When the novel Stone Butch Blues was first published in 1993, it quickly became one of the only depictions of masculine lesbian life to ever cross over into mainstream popularity, finding its way onto bookshelves and college syllabi everywhere.
The book's award-winning author, Leslie Feinberg, died at home in Syracuse, New York, on November 15 from complications resulting from a variety of tick-borne diseases including Lyme disease, babeisiosis, and protomyxzoa rheumatica.
Feinberg's longtime partner, Minnie Bruce Pratt, wrote a detailed obituary that appeared in LGBT news magazine The Advocate this morning. According to Pratt, Feinberg's last words were, "Remember me as a revolutionary communist."
But Feinberg will be best remembered for books like Transgender Warriors: Making History and Stone Butch Blues, which won the American Library Association's Gay & Lesbian Book Award and the Lambda Literary Award.
"[Stone Butch Blues] was really one of the first books that talked about FTM issues and the intersection between lesbian and transgender men as well as the indefinable step in between, where Leslie lived," author Diane Anderson-Minshall told VICE today. "It was so pivotal for lesbian readers and for trans identity. It was legendary and groundbreaking."
Anderson-Minshall, editor of The Advocate, said she met Feinberg shortly after the publishing of Stone Butch Blues. Her own book, the 2014 memoir Queerly Beloved, documents her husband's gender transition from female to male. Anderson-Minshall said that Stone Butch Blues was "pivotal" for both her husband and herself.
According to Feinberg's partner Pratt, Feinberg preferred female pronouns or transgender pronouns like "ze" and "hir." But in recent years, Feinberg publicly identified as transgender, and didn't feel it was necessary to correct reporters who referred to her as "he."
"It matters whether someone is using the pronoun as a bigot, or if they are trying to demonstrate respect," the obituary quotes Feinberg as saying.
"Leslie taught me that there is beauty and strength in being gender-queer and that being an activist is about transcending the boundaries of your primary cause and standing up to be present for the Revolution," said musician JD Samson in a statement emailed to VICE.
Born to a working-class Jewish family, Feinberg became involved with the socialist Workers World Party at a young age and was made managing editor of the Workers World newspaper in 1995.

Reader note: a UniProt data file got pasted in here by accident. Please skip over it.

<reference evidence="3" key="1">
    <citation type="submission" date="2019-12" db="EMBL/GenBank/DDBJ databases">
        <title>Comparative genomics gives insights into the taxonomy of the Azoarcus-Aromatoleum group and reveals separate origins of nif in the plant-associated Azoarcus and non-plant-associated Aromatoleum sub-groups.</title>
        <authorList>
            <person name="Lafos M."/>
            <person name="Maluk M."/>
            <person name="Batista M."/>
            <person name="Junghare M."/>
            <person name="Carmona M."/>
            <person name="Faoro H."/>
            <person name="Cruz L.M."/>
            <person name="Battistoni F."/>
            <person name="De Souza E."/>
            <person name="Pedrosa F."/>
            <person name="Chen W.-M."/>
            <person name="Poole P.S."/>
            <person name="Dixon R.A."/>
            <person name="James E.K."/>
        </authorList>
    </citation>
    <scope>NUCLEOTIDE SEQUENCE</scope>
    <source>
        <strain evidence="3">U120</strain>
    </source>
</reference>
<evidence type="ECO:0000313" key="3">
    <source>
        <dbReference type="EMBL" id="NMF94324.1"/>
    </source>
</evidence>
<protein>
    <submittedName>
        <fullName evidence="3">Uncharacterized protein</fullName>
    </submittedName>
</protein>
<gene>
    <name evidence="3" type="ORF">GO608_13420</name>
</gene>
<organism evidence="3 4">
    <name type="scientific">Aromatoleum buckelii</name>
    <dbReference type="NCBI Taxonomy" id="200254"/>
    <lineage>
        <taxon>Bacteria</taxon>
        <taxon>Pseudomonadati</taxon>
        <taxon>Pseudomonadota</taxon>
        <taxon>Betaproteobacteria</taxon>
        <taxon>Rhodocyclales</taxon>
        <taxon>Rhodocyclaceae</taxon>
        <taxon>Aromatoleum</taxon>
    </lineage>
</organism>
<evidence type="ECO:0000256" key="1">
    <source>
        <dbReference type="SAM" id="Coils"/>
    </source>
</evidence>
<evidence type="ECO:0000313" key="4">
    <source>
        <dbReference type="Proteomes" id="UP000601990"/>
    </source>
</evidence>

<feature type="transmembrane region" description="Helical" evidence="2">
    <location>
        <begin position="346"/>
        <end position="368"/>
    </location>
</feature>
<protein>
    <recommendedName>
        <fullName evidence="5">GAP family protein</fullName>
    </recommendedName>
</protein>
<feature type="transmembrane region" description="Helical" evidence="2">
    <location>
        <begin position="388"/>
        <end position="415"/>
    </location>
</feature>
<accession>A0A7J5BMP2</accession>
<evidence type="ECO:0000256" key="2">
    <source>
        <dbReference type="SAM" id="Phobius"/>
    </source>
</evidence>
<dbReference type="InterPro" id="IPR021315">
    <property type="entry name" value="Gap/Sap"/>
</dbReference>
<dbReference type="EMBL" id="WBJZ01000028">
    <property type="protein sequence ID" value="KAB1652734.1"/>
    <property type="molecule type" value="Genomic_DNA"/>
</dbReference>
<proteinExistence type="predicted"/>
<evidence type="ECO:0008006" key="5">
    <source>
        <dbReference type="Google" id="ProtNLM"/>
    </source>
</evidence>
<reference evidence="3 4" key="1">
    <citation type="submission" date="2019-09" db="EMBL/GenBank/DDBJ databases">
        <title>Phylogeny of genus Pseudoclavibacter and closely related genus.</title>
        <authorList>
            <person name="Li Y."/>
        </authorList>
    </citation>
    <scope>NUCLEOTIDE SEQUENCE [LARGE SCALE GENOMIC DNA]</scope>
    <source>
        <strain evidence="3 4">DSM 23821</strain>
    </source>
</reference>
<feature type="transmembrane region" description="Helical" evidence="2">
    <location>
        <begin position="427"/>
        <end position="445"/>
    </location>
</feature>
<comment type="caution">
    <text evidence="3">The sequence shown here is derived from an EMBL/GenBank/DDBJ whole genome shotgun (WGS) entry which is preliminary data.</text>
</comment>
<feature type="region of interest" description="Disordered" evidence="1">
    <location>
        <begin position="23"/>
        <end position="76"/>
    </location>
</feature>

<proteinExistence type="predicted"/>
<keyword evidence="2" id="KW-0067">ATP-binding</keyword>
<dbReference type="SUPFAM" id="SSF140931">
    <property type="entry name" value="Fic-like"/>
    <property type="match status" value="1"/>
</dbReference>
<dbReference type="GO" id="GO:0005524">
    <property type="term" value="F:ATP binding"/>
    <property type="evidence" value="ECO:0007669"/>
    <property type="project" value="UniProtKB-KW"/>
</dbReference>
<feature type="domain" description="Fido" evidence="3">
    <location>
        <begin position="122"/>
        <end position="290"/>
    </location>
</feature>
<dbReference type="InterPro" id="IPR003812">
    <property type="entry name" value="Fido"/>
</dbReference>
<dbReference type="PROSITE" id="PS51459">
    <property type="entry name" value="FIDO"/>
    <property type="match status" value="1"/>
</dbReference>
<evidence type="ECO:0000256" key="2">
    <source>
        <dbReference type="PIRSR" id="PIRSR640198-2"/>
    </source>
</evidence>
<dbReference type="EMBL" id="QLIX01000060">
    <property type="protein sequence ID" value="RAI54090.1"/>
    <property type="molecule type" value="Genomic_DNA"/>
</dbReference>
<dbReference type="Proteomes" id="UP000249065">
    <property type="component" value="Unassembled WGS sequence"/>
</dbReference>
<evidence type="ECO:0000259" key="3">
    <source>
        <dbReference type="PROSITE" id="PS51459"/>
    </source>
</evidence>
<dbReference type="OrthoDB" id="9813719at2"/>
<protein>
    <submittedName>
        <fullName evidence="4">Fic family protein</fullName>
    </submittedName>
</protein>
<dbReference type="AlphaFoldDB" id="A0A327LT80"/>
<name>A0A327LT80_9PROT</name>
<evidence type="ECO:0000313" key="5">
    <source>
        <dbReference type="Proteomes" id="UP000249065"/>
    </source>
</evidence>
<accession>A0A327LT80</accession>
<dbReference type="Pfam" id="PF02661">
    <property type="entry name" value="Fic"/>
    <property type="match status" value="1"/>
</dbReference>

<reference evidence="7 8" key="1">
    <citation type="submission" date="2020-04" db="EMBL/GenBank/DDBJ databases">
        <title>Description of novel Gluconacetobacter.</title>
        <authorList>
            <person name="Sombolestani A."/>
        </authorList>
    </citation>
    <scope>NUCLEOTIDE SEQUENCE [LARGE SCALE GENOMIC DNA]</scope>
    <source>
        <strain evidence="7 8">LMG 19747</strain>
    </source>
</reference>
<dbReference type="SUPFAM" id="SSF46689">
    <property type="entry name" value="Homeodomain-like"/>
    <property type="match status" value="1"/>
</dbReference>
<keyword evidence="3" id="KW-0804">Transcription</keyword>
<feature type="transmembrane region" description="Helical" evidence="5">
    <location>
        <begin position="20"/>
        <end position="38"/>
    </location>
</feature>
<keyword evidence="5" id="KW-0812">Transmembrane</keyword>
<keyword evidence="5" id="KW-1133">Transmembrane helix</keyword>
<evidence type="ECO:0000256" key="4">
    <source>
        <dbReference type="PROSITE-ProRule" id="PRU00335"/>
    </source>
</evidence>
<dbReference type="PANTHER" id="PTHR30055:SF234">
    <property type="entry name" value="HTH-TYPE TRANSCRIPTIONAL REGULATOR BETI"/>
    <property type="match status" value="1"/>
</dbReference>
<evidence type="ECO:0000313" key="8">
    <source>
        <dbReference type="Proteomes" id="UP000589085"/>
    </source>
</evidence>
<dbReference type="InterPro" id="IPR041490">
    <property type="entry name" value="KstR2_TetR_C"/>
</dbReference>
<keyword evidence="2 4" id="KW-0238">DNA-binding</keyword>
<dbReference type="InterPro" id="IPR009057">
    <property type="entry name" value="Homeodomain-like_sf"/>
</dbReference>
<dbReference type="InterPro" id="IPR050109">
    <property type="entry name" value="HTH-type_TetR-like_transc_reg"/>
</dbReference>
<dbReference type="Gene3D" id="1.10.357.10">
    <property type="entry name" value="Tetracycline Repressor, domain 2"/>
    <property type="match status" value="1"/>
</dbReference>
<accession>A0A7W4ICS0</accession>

From 2004-2008 Feinberg wrote the 'Lavender & Red' column for Worker's World, chronicling LGBT history in international communist and socialist culture.
"Leslie Feinberg had a massive impact on the way we speak about interlocking oppressions under capitalism," said author and academic J. Jack Halberstam. Halberstam's 1998 book Female Masculinity stands next to Feinberg's work in the canon of lesbian history and explorations of butch gender identities.
"Stone Butch Blues is by now a classic novel that uses the rhetoric of class war and worker solidarity to situate transgender identity firmly within an unfolding narrative of late capitalism," Halberstam said, "Feinberg was an uncompromising idealist, a staunch defender of the dispossessed, a model of queer radicalism, and a revolutionary to the end. RIP."
Often on the front lines of protest, Feinberg was arrested most recently in June 2012 for protesting the sentencing of CeCe McDonald, a transgender woman jailed in Minneapolis after a homophobic Neo-Nazi attacked her.
Though best known for her contributions to the LGBT literature canon, Feinberg spent the last years of her life organizing within the labor movement—as a committee member of LGBT coalitions within both the AFL-CIO and the National Writers Union.
Feinberg was also working on a series about the medical politics surrounding Lyme disease, suggesting on her blog that Lyme was connected to biological warfare.
"A lot of who I am depended on Leslie existing in the world. She was a warrior when I never could be," gender theorist Kate Bornstein, author of Gender Outlaws, told VICE. "She reminds us all that it's our duty to fight in whatever way we can, and that we all have the ability to fight well, and that gender is worth fighting for."
"The world of transgender is a whole lot less safe without her," said Bornstein, "She was our leader, she was our warrior, she was Dad and I was Mom."
Read the full obituary for Leslie Feinberg on The Advocate.
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